- The Washington Times - Wednesday, September 6, 2006

A planned extension of the Washington area’s Metrorail system is slated to run on elevated tracks through Northern Virginia’s congested Tysons Corner region, after Gov. Timothy M. Kaine announced yesterday that he will not support a more expensive plan for an underground tunnel.

Mr. Kaine, a Democrat, yesterday said that he would prefer a tunnel, which would minimize construction disruptions and allow for more efficient redevelopment in Tysons Corner.

But he was concerned that the increased costs would jeopardize federal funding and throw the entire project into limbo.

The line to Tysons Corner would be the first phase of an eventual route to Washington Dulles International Airport.

“Too many unanswered questions remain about cost and timing. These uncertainties cannot be allowed to jeopardize this critical project,” Mr. Kaine said.

A panel of civil engineers commissioned by Virginia recently found that digging a tunnel would increase construction costs by only 10 percent, from $2.25 billion to $2.5 billion.

The panel concluded that a tunnel was a reasonable and cost-effective option, especially given the lower maintenance costs of underground tracks.

Other estimates said a tunnel could cost up to $1 billion more and delay the project by more than a year.

U.S. Reps. Frank R. Wolf and Thomas M. Davis III, both Virginia Republicans, had warned against a tunnel.

They said that the Metrorail extension just barely met federal requirements for cost-efficiency, and any increases in construction cost could jeopardize the federal funding, which accounts for nearly half the project.

Rep. James P. Moran, Virginia Democrat, said that Mr. Kaine “had a tough business decision to make.”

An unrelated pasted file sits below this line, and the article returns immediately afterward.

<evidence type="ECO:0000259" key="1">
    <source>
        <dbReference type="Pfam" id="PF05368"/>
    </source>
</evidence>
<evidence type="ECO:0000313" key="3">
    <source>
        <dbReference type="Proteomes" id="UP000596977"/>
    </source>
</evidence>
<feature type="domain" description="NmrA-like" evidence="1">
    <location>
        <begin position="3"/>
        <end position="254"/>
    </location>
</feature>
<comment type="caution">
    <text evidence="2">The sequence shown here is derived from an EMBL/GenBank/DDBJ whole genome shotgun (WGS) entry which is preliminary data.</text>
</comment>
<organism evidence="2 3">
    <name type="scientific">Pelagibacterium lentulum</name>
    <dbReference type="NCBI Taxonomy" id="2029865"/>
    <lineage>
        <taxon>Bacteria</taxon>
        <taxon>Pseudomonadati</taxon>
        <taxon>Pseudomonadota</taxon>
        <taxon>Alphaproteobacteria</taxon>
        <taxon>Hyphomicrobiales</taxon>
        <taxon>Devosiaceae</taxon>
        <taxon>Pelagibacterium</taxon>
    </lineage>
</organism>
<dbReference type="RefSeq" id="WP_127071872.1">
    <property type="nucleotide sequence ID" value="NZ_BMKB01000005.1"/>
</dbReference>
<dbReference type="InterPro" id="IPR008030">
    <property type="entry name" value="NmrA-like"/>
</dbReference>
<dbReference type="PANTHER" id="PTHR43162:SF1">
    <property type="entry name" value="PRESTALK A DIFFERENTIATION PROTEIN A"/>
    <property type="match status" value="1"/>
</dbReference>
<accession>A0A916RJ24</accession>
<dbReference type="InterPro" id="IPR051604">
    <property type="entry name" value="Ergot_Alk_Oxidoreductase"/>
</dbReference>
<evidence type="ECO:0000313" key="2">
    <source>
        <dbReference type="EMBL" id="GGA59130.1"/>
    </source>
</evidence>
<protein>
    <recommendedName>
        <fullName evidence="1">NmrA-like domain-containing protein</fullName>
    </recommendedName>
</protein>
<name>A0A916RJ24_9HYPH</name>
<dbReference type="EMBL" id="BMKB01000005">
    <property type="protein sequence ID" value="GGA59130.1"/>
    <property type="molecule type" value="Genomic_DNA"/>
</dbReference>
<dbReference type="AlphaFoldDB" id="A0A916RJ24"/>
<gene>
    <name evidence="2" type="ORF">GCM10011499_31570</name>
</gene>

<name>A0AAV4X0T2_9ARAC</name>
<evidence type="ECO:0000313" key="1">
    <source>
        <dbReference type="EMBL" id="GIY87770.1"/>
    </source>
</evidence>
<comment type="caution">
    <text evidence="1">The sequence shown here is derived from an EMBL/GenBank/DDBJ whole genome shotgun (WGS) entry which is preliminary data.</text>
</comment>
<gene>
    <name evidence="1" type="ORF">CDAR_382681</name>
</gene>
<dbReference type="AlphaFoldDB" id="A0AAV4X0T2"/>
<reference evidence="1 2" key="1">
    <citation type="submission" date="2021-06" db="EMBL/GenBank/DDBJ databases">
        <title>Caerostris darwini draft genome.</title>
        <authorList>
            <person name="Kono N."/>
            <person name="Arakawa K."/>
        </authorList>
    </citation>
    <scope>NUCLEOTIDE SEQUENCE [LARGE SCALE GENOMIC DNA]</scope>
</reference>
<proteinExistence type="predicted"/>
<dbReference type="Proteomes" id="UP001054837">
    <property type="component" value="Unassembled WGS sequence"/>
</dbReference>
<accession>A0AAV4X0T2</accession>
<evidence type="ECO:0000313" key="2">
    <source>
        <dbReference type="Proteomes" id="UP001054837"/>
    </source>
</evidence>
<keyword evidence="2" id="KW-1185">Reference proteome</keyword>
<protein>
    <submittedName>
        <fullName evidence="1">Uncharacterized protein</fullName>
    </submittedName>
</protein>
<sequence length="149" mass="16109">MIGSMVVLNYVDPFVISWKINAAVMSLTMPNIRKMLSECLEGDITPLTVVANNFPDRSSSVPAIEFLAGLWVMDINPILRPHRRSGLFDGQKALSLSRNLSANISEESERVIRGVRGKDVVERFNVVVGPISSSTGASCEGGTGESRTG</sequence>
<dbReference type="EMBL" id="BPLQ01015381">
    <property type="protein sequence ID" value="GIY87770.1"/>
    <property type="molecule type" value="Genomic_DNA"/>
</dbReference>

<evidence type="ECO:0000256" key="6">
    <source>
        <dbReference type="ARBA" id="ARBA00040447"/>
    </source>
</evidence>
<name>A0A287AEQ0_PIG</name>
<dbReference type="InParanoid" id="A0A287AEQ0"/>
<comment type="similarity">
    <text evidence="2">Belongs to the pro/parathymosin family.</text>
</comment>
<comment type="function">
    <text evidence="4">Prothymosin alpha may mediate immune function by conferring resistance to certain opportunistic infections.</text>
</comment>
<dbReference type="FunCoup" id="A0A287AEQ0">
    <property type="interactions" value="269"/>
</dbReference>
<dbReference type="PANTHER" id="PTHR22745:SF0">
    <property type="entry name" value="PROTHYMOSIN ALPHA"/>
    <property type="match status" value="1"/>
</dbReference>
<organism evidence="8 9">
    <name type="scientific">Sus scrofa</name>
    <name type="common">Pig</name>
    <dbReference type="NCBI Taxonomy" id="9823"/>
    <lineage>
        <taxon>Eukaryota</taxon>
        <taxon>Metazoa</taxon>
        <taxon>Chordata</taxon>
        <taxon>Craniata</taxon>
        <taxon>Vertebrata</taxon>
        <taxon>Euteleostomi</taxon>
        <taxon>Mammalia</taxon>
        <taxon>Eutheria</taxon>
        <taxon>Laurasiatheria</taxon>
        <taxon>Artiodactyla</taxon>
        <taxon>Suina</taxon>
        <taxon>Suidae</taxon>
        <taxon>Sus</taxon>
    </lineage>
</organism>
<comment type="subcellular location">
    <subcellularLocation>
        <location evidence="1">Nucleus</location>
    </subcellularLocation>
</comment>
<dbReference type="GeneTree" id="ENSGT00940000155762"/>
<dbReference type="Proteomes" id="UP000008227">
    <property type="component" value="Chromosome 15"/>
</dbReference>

“While we both favored a tunnel through Tysons Corner, the threat of further delays and increased cost put the federal matching funds at too great a risk,” Mr. Moran said.

Even though Virginia has rejected what had come to be known as “the tunnel option,” plans still call for a short tunnel of less than half a mile under the intersection of Routes 7 and 123.

However, that is far shorter than the four-mile tunnel that had been under consideration.

Mr. Kaine’s decision came after a meeting yesterday with federal officials, who warned that a tunnel could jeopardize the entire project under federal guidelines.

The governor’s office estimated that the first phase of the project — an 11-mile extension from the West Falls Church station to Wiehle Avenue in Reston — can be completed by 2012. Previous estimates called for completion of the first phase by 2011.

The second phase, which would carry the rail line to Dulles, could be completed by 2015.

Most of the money for the second phase would come from tolls on the Dulles Toll Road, which runs from the airport to the Capital Beltway.



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